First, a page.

Develop your own tailor-made plan to identify and achieve your financial goals.
The first step to creating a budget is to track what you currently spend month to month. For an entire month, track everything you spend.
Fixed and variable-fixed spending reflects what you have to pay month to month. It’s your concrete bills you have and is a set number each month. Your monthly expenses, which can include rent, car insurance, and student loans have a set price. As a result, the amount owed doesn't change, so it is a consistent amount.
Variable-fixed spending are bills or the purchases you make that can vary in amounts owed. These expenses can include your grocery bill, money you spend on clothes, and entertainment (i.e. movies, eating out, concerts, travel, etc.). Your grocery bill one month could be $150 and the next it might be $250. You may need clothes one month and spend $200 and not need to spend money on clothes for a few months. The amount you spend varies.
Once you’ve figured out how much you spend in fixed and variable amounts, go through that information and identify opportunities to save. Ask yourself, did I really need that new pair of shoes? Did I really need to purchase that hair product? Did I really need to eat out as often?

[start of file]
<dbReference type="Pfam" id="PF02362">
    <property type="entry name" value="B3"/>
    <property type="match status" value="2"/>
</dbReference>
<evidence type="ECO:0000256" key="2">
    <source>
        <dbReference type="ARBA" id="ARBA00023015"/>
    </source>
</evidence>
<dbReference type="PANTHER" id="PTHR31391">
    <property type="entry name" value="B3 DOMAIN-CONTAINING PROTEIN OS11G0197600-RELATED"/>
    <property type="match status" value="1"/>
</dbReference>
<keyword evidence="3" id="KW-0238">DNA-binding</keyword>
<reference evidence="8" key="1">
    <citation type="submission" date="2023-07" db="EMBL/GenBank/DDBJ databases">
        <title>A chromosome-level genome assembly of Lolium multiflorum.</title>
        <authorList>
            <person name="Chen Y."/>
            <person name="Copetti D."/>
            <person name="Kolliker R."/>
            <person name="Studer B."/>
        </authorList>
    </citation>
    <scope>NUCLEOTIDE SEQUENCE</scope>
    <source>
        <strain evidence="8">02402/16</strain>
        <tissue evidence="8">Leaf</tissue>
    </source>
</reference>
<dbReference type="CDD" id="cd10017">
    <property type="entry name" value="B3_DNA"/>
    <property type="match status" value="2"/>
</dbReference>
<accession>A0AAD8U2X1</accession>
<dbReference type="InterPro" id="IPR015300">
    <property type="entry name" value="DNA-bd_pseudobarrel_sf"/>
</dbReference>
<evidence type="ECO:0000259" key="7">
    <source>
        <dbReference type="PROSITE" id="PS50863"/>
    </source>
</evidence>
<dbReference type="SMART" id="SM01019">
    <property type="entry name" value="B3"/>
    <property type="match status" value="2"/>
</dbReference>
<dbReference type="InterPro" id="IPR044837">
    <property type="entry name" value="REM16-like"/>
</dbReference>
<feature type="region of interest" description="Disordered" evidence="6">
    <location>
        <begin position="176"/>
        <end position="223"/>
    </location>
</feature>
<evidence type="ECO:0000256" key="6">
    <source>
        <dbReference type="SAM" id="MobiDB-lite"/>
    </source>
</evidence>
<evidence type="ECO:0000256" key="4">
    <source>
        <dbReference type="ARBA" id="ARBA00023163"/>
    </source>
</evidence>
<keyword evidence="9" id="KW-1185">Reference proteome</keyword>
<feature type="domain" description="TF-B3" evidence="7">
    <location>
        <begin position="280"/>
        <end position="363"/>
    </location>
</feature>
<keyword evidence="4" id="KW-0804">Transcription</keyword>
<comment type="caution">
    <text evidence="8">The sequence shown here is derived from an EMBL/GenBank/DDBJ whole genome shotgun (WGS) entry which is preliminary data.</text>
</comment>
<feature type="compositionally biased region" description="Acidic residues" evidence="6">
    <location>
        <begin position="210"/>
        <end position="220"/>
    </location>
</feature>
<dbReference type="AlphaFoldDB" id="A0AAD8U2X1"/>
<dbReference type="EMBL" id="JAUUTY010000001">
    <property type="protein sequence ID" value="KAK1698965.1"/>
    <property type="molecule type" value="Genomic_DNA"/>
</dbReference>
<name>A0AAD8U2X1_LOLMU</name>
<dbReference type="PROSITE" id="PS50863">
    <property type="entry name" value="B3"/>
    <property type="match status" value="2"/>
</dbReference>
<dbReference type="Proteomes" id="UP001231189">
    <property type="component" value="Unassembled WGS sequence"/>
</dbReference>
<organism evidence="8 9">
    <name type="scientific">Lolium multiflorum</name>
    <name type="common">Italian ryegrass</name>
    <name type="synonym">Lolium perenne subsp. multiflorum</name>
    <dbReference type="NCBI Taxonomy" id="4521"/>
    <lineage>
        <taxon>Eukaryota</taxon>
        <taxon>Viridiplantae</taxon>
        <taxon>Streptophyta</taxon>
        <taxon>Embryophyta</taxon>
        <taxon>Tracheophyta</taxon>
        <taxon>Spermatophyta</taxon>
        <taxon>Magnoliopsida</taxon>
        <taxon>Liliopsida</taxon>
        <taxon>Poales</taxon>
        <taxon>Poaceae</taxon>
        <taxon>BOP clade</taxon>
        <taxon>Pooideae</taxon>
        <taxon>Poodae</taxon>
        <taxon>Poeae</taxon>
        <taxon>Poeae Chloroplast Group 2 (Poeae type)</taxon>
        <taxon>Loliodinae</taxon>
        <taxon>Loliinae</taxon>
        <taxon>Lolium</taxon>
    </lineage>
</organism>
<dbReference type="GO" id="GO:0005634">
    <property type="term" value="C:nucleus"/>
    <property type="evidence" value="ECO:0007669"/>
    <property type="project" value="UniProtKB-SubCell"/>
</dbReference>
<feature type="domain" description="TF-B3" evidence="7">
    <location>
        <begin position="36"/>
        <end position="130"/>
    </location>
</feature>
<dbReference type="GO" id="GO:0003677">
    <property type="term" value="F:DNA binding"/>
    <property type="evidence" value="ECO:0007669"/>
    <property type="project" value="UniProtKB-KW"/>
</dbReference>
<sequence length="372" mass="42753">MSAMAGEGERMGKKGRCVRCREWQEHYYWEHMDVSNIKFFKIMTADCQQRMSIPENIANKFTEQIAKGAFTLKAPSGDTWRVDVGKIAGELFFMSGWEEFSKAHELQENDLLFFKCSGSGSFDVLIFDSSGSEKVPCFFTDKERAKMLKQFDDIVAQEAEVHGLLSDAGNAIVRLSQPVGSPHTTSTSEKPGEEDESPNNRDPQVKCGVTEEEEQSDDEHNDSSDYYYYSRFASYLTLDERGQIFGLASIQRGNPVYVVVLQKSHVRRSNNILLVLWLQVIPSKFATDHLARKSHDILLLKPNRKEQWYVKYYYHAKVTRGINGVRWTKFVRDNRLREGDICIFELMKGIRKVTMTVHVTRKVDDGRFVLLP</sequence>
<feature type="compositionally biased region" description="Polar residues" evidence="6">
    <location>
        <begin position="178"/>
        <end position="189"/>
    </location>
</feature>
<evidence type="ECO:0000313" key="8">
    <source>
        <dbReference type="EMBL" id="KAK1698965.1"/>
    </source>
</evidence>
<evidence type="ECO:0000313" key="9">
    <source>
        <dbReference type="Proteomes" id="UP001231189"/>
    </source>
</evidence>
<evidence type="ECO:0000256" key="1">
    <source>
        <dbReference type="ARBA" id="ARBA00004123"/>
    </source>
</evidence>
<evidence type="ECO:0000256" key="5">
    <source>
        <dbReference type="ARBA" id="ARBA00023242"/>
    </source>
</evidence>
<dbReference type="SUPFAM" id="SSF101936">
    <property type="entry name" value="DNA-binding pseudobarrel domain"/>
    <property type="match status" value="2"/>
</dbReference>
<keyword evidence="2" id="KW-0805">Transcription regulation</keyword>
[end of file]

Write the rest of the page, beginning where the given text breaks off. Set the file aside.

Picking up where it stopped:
It’s the little purchases that will sneak up on you! For example, if you buy a $5 coffee five days a week for a year, it may seem like you are not spending a lot, however those $5 add up to being $1300 in a year! That money could have been saved by making your own coffee at home and could have gone towards the trip you wanted to have.
First, let's go over what a credit score is. Our Equifax partners describe a credit score as, “a three-digit number, typically between 300 and 900, which is designed to represent your credit risk, or the likelihood you will pay your bills on time.” This credit score is calculated based on the information in your credit report, which is what most lenders review to determine if and how much they should lend you for large purchases such as a mortgage. It can also affect your ability to travel and where you can get a job.
Now that you know why your credit score is important, let’s review how to build and maintain a healthy credit score. Here are some good credit building guidelines to live by:
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Are you saving for a car? House? Your child’s education? Maybe, if you’re thinking well ahead, retirement?
Once you’ve figured out what you want to save for, make sure you have a savings account that can get you there faster.
Savings accounts pay you interest (a percentage) of what you save. So, depending on the savings account and how much money you allocate to that account, you will earn free money to save!
For example, if you save $1000 and put it in a savings account with automatic payments of $100 a month and the account you have it in pays you 2% for you to have it in there for 3 years, at the end of 3 years that account will have $4,775. That’s a difference of $175 you gain in interest just for having your money sit in a savings account.
It's never too early to start banking. Learn more about student accounts, educational borrowing, or selecting investments.
Home ownership is a dream and responsibility. Learn more about mortgages, home equity line of credits, and planning for renovations.
Enjoy the best years of your life. Learn more about preparing a retirement savings plan, insurance, and applying for a pension.